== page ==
"What kind of Palestine is to be projected in 2010? Perhaps a more accurate question would be: What 'Palestines' are still lying ahead, after 2009 brought further disorder to the prospect of a Palestinian state?" asked Saad Mehio in the comment pages of the Emirati daily Al Khaleej. Undeniably, the rift between Gaza and the West Bank is increasingly widening, turning the former into a fortress where a ideology has the upper hand, and the latter into a Hong Kong-like free market where Palestinian, western and even Israeli economic interests prevail.
"The project for a Palestinian state is waning at the same rate that Gaza and the West Bank gain these new contours, easing the way for the Zionist agenda that consists in consigning 'a land without people to a people without land'," he said. In 2009, John Bolton, the former US ambassador to the UN, said the two-state solution had failed because the Palestinian Authority stalled it and Hamas gave it a fatal blow. The only way out, Mr Bolton suggested, was to apply the three-state approach whereby Gaza will become an Egyptian province and the West Bank will be annexed to Jordan. As strange as seems, this pitch has been met with some welcoming cheers.
Israel is not hiding its frustration with the US administration's slack enforcement of tougher sanctions against Iran, Mazen Hammad wrote in the Qatari newspaper Al Watan. Israel was looking forward to back-breaking sanctions against the Islamic Republic, but the US administration, while pushing for a review of Iran's nuclear programme in the Security Council, is remaining quiet on the scope of prospective sanctions should Tehran continue rejecting the engagement policy initiated by the president Barack Obama soon after his election.
The Israeli ambassador to the US, Michael Oren, said future sanctions against Tehran must be harsh enough to paralyse its economy; a pledge that Mr Obama himself had made when he received the Israeli primer Benjamin Netanyahu last May. "But the Obama administration is showing no signs of satisfying Israeli expectations," the writer said. "Washington has rather kept reaffirming that the diplomatic option will remain open." At the same time, the US wants punitive measures to be carefully thought out, for fear of an oil market crash and to protect the interests of Iranian citizens.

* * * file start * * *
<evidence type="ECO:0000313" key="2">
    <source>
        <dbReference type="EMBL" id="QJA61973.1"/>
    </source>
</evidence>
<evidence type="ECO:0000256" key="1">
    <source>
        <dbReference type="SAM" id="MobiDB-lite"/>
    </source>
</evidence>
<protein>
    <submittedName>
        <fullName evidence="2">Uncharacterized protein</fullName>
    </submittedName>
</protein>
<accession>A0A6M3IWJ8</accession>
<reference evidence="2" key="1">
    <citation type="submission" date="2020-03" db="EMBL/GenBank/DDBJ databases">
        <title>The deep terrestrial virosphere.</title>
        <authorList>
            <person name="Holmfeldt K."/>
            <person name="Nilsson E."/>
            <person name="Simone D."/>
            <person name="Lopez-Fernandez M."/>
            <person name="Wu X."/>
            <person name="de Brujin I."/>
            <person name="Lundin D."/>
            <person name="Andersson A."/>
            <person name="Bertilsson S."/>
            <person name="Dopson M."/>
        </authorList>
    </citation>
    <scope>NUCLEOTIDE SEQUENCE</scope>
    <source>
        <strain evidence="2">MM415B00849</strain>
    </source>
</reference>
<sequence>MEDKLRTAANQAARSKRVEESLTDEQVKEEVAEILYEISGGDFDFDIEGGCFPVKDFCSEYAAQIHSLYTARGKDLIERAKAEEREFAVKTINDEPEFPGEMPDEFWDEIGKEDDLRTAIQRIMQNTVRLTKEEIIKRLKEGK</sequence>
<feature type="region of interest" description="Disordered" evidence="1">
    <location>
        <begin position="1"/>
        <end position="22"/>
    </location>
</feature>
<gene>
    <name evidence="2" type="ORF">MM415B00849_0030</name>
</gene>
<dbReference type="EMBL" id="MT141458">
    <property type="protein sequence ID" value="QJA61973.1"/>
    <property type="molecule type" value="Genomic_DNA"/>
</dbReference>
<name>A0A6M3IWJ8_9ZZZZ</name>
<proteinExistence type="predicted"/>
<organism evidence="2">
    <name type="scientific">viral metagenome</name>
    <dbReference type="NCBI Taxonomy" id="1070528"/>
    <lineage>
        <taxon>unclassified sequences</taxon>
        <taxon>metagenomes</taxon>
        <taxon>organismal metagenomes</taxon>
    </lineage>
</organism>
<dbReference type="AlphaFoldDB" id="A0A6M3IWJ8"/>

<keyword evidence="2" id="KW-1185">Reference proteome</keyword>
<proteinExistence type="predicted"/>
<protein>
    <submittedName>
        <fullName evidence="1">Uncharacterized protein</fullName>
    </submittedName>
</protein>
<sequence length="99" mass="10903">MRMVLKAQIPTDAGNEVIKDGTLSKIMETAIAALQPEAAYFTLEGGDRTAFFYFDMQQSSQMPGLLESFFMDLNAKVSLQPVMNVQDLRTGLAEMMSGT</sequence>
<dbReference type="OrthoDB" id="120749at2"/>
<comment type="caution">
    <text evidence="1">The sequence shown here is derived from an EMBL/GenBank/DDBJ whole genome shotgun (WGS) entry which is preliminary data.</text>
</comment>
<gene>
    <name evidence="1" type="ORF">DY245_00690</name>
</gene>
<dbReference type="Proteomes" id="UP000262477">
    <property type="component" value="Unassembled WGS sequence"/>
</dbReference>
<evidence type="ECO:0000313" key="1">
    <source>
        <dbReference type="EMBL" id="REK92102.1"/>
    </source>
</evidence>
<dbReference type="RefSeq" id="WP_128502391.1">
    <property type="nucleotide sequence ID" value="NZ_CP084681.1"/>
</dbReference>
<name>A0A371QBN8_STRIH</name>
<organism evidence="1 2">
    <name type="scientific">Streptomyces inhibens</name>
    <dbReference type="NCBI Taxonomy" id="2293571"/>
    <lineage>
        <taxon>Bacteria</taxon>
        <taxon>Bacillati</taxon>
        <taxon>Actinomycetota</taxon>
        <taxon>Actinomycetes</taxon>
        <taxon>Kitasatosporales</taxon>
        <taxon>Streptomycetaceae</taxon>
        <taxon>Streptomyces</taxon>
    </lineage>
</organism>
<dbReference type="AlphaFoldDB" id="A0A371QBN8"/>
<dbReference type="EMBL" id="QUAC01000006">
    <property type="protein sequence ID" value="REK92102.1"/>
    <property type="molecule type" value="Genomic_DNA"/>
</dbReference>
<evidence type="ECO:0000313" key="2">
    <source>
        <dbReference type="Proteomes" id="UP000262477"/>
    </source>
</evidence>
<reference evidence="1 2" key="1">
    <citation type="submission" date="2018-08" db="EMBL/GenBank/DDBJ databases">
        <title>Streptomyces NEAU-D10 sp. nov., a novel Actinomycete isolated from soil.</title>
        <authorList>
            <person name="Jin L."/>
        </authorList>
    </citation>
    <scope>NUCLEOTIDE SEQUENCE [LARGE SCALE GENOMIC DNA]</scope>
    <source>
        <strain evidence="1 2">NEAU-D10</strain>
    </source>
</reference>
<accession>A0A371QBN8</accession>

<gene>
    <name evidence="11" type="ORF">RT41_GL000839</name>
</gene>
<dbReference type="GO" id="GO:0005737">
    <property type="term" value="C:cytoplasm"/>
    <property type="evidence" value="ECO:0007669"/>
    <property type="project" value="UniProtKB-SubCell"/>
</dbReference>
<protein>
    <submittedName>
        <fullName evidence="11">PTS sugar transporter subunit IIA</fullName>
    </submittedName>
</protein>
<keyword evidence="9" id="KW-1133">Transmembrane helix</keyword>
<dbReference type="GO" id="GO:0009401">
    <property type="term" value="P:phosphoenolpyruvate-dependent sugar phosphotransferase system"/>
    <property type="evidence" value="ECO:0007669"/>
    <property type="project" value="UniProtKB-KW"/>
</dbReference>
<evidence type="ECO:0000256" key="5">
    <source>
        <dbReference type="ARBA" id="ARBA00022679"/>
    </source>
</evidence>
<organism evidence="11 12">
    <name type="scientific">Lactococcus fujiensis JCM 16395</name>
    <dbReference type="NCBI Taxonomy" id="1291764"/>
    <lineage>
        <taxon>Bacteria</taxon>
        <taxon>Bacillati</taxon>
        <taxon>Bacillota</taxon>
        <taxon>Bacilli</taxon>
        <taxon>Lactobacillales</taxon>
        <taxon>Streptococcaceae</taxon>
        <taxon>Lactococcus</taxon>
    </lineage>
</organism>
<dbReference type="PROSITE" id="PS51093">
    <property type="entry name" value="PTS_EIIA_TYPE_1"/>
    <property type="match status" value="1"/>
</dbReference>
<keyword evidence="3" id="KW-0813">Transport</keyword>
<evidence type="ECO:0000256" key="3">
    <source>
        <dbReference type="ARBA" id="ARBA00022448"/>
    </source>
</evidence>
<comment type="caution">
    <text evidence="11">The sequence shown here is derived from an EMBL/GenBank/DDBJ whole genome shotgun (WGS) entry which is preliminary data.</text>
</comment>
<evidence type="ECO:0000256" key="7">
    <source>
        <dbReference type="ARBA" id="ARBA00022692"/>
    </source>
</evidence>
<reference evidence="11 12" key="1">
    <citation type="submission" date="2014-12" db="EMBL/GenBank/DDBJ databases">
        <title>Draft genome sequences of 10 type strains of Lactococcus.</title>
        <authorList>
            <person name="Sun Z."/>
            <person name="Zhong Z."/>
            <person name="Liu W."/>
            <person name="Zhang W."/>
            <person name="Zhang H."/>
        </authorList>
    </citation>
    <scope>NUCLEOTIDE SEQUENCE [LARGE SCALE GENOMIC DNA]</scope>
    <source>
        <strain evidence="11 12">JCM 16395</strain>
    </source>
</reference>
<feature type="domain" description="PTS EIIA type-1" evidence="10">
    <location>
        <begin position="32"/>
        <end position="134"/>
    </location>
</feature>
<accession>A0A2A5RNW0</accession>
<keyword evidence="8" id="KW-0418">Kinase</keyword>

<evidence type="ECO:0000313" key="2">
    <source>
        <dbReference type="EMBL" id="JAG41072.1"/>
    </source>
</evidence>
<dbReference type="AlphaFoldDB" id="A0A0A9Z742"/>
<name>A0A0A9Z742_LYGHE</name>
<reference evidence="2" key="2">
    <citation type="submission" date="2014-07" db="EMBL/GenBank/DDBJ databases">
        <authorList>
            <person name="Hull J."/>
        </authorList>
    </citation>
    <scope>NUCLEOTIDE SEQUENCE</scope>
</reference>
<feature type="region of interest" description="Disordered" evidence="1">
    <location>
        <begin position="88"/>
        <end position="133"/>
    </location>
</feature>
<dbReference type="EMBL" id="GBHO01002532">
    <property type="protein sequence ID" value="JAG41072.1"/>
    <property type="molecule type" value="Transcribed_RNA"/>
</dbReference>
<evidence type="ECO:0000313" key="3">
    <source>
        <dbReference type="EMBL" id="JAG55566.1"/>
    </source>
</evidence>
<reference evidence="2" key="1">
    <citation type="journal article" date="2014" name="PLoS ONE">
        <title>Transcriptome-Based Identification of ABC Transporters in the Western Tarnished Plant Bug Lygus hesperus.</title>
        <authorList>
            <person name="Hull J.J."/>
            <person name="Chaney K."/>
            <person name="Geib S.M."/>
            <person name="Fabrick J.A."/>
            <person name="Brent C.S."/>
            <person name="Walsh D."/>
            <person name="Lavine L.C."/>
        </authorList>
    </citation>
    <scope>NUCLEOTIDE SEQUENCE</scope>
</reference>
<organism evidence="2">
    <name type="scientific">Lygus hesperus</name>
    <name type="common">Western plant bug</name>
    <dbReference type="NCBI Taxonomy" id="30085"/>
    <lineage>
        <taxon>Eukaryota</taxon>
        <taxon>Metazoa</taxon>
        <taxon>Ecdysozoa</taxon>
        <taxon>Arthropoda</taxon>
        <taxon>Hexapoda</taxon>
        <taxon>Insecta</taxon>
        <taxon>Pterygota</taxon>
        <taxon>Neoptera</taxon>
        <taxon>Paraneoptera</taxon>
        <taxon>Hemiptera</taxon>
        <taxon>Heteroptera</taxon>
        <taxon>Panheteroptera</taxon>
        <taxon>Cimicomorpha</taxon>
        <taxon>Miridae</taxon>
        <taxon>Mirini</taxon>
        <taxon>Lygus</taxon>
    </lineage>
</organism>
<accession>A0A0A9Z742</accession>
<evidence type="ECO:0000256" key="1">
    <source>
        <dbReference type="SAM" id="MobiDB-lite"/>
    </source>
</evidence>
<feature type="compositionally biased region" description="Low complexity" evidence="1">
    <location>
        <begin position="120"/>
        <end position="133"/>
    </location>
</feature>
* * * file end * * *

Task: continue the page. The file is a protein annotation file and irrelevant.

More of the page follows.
The national compromise that ushered in a new Lebanese government after an extended period of polemics does not mean that Lebanon's strife is finished. Nor does it suggest that Hizbollah's strength of arms will protect the country against threats, opined Ali Hamade in the Lebanese daily Annahar.
Lebanon's chronic helplessness with regard to the "Hizbollah republic" in the southern suburbs of Beirut allows the armed organisation to gain more power and legitimacy, and brings the cedar state under "the leader of the revolution", following the Iranian model. The recommendations that Hassan Nasrallah gives to the various Lebanese sects every time he makes an appearance reflect how close Hizbollah is to becoming part of Iran. Now, the regime that Hizbollah looks to has turned its guns against its own people, and the lesson to be learnt from this cannot be clearer. "We don't want the Lebanese nation to regret, in the foreseeable future, having capitulated to religious fascism," the writer said. "Without a shadow of a doubt, it will always be impossible for Lebanon to be united, secure and liveable as long as it is home to a group that possesseses its own artillery."
The rising China, which dazzled spectators all over the world in the 2008 Olympics, has reaffirmed in 2009 that it stands on solid foundations as its economy managed to weather the global downturn and, more than that, acted as a locomotive to haul the world economy out of stagnation, Mohammed al Haddad wrote in the pan-Arab newspaper Al Hayat.
Even on the diplomatic level, China brazenly challenged Britain when it executed a British national convicted of drug smuggling. The British premier Gordon Brown could not do anything besides protest because of his country's economic interests in China. Unlike Iran and its Hizbollah and Hamas sidekicks, which brag about their strength, China is a true power indeed. "There is a key difference between violence and power. Power in modern times relies on the economy, technology and strategic planning. Violence, however, is making believe that one has power when one has none," the writer said.
* Digest compiled by Achraf A El Bahi email@example.com